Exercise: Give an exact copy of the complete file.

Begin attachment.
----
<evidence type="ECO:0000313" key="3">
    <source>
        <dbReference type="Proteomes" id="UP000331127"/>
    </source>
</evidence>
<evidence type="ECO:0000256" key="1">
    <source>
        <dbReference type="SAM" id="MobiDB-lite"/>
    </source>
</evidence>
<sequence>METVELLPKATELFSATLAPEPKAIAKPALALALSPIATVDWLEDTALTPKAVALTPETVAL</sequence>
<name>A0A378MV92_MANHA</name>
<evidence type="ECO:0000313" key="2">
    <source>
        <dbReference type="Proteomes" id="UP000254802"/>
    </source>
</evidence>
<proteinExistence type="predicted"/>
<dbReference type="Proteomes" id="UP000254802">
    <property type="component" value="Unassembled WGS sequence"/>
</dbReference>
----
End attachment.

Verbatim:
<evidence type="ECO:0000313" key="3">
    <source>
        <dbReference type="Proteomes" id="UP000331127"/>
    </source>
</evidence>
<evidence type="ECO:0000256" key="1">
    <source>
        <dbReference type="SAM" id="MobiDB-lite"/>
    </source>
</evidence>
<sequence>METVELLPKATELFSATLAPEPKAIAKPALALALSPIATVDWLEDTALTPKAVALTPETVAL</sequence>
<name>A0A378MV92_MANHA</name>
<evidence type="ECO:0000313" key="2">
    <source>
        <dbReference type="Proteomes" id="UP000254802"/>
    </source>
</evidence>
<proteinExistence type="predicted"/>
<dbReference type="Proteomes" id="UP000254802">
    <property type="component" value="Unassembled WGS sequence"/>
</dbReference>